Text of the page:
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Diet Patterns Linked With Brain Health

People With Diets High in Vitamins B, C, D, E, and Omega-3s Had Less Brain Shrinkage, Higher Scores on Thinking Tests
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WebMD Health News
Reviewed by Louise Chang, MD

Dec. 28, 2011 -- Eating a diet rich in certain vitamins and omega-3 fatty acids and low in trans fats may be best for brain health, new research suggests.

Older people who ate this way had less of the brain shrinkage linked with Alzheimer's disease and scored better on mental and thinking tests than those with poorer diets.

Although previous studies have suggested that a heart-healthy diet is also good for the brain, the new study took a different approach by using blood tests to determine the participant’s diet and nutrient levels.

"The combination of the B vitamins, the antioxidants C and E, plus vitamin D was the most favorable combination of nutrients in the blood for healthy brain aging in our population," says study author Gene L. Bowman, ND, MPH, assistant professor of neurology at the Layton Aging & Alzheimer's Disease Center, Oregon Health & Science University, Portland.

Diets high in omega-3 fatty acids, found in fish, were also good for brain health.

Most unfavorable, he found, was a diet high in trans fats. Trans fats are more often found in packaged baked goods and fast foods, including cookies, crackers, and potato chips.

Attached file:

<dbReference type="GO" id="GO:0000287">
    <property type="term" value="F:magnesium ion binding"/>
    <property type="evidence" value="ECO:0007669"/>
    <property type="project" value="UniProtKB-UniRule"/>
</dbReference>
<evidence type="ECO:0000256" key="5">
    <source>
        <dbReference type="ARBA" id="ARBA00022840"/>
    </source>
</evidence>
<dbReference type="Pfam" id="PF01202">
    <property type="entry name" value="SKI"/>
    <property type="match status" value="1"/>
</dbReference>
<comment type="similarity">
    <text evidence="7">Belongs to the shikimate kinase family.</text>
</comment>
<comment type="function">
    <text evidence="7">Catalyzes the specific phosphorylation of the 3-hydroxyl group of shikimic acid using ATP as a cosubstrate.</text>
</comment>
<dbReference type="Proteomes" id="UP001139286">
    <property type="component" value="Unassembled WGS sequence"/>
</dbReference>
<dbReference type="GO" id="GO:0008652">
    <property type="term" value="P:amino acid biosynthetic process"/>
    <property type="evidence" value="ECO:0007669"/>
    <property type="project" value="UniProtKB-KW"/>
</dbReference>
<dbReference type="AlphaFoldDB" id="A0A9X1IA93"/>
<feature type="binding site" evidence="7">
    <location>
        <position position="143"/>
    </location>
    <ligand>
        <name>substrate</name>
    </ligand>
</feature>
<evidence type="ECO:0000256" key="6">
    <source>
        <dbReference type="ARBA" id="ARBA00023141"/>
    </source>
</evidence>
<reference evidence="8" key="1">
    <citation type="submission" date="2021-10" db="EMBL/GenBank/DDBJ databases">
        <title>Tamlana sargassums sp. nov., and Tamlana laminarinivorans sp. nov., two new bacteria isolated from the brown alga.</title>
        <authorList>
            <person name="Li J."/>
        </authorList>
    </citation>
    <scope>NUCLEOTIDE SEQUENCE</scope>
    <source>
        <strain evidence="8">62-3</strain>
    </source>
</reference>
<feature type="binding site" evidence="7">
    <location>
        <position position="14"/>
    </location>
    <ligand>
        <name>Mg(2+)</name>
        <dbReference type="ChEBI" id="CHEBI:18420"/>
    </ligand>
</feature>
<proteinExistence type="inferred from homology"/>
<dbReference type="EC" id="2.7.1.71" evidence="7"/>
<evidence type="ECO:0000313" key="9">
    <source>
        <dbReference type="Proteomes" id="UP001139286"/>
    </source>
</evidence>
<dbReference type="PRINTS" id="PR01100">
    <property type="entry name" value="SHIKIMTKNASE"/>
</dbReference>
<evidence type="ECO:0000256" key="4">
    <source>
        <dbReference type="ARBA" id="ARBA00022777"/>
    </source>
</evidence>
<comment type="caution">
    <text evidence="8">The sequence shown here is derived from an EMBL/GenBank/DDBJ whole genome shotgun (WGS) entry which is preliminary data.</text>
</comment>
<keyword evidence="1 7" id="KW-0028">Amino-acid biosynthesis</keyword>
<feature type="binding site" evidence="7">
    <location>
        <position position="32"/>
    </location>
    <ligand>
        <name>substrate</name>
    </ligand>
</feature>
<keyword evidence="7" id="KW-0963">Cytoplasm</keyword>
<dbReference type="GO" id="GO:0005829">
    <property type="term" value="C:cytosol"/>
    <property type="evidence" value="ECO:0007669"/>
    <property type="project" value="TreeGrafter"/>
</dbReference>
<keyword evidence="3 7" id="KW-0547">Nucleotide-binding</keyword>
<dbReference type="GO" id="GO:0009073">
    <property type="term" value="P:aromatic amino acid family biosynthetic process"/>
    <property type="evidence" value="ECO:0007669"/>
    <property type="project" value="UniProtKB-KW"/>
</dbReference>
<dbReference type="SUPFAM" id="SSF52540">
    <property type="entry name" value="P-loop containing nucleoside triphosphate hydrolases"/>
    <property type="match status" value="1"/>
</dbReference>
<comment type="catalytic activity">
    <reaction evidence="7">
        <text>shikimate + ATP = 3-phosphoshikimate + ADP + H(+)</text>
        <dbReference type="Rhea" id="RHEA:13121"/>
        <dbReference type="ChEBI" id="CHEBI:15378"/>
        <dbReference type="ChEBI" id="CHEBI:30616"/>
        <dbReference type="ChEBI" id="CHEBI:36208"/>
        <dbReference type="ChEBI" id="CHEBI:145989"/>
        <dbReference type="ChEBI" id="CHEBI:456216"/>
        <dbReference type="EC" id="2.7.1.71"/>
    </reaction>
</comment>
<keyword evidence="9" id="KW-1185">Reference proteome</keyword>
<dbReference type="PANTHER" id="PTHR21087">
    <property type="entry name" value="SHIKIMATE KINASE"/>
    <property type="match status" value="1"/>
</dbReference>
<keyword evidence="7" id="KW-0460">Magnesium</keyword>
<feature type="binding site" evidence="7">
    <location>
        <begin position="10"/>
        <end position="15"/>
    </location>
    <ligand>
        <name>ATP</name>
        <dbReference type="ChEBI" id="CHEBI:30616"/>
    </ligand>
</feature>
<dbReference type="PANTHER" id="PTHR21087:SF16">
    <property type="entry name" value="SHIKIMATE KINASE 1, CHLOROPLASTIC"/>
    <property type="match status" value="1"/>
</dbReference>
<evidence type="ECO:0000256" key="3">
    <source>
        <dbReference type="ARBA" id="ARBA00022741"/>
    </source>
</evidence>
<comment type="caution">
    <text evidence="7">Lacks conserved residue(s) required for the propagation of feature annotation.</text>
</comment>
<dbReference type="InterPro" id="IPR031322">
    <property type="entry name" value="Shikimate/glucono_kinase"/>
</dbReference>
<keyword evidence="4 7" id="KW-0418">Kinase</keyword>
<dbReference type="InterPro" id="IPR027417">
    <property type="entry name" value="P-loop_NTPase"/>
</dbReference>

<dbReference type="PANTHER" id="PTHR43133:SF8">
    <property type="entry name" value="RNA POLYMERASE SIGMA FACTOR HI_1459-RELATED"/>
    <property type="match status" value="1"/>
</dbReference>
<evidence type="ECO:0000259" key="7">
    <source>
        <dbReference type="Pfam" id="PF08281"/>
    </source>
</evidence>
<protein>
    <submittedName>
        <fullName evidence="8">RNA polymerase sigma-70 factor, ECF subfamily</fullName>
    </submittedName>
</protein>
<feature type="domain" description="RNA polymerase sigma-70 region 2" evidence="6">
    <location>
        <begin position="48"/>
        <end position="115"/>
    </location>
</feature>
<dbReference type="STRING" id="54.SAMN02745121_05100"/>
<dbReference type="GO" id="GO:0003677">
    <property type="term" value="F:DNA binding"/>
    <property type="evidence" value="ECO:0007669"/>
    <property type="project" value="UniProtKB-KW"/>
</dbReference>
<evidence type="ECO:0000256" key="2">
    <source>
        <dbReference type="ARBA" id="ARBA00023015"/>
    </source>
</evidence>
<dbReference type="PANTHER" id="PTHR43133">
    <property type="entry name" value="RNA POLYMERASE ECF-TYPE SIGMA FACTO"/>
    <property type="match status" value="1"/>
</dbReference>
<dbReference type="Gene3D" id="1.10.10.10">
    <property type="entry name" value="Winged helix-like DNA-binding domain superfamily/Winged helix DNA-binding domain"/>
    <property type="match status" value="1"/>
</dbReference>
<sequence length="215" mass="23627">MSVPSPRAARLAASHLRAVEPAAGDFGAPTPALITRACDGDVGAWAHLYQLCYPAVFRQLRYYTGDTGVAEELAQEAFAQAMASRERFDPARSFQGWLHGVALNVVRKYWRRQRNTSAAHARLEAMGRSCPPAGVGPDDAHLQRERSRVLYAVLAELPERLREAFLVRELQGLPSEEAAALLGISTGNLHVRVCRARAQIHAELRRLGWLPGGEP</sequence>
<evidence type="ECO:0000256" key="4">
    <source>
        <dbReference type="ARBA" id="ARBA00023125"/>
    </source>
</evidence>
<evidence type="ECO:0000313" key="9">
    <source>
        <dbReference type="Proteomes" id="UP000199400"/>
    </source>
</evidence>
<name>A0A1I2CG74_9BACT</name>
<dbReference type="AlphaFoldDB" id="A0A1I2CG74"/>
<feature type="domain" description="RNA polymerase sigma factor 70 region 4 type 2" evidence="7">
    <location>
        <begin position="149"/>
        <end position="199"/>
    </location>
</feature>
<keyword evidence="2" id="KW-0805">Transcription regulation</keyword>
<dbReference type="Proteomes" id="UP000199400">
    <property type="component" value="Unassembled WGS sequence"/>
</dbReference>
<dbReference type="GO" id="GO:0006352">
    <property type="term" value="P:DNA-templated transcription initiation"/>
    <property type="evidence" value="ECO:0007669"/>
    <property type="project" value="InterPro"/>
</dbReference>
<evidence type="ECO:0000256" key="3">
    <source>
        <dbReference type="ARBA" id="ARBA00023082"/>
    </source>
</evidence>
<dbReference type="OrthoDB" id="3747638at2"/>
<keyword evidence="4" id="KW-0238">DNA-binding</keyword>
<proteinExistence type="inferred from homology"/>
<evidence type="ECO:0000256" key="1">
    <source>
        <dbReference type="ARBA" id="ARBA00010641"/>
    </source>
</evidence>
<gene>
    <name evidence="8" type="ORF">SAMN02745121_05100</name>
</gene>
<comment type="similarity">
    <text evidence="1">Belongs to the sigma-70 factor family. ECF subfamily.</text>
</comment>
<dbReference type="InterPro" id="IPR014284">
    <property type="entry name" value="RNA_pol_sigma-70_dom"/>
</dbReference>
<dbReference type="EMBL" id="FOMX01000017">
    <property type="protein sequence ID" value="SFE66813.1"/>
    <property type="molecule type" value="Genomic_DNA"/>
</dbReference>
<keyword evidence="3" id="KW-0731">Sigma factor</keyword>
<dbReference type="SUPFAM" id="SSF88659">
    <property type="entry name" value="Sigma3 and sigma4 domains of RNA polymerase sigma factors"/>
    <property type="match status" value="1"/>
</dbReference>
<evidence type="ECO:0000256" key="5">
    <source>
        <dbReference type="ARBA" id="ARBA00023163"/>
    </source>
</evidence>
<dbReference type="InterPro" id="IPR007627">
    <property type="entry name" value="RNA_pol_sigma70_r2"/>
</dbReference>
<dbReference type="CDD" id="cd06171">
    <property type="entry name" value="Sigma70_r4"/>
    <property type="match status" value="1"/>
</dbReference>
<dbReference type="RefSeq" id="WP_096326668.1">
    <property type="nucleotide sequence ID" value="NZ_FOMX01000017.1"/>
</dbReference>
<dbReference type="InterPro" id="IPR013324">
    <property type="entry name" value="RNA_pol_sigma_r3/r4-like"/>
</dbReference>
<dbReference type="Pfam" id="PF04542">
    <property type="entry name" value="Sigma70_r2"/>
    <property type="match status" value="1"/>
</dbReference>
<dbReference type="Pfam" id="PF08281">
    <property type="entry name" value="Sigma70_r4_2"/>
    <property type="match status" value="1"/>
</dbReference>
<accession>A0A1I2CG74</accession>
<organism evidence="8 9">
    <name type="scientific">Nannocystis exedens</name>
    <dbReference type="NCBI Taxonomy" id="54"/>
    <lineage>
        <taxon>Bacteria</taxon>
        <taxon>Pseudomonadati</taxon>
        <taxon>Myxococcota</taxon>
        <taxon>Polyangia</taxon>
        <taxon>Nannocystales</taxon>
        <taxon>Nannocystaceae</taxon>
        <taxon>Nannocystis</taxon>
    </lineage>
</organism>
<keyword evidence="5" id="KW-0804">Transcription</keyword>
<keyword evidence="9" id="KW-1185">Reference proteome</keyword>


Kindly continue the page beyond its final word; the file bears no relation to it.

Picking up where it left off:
B vitamins are found in a variety of foods, such as milk and dairy, whole grain cereals, enriched bread, and peanut butter. Vitamin C is rich in fruits and vegetables, and E is in nuts and oils. Vitamin D is found in the flesh of fatty fish, such as salmon, and in fortified milk.

For the vitamins, omega-3s, and trans fats, Bowman found an association between diet and brain health, not cause and effect.

The study is published online in the journal Neurology.

Diet and Brain Health: Results

The average age of those studied was 87. They had very few risk factors known to boost the risk of memory and thinking problems, such as diabetes or high blood pressure.

Besides the blood tests, the men and women were given memory and thinking skills tests. Forty-two had MRI scans to measure brain volume. Decreased brain volume has been linked with declines in thinking ability associated with Alzheimer's disease. The researchers evaluated how much of the risk of declining mental abilities could be attributed to diet and how much to other factors, such as age or high blood pressure.

The team looked at 30 different nutrient biomarkers. Those most consistently linked to brain health were the vitamins, omega-3 fatty acids, and trans fats.

The declines in mental and thinking ability were attributable more to age and other risk factors, but diet did seem to play a role. For the variation found in the tests of mental and thinking abilities, Bowman's team found risk factors such as age explained about 46% of the variation. Diet explained less, about 17%, Bowman says.

For the variation in brain volume, diet seems to matter as much as the other risk factors. Diet explained about 37% of the variation, he says. The other risk factors explained about another 40%.

The study was looking just at one point in time, Bowman says, which is a limitation of the study. "We can't say these patterns predict rate of change over time."

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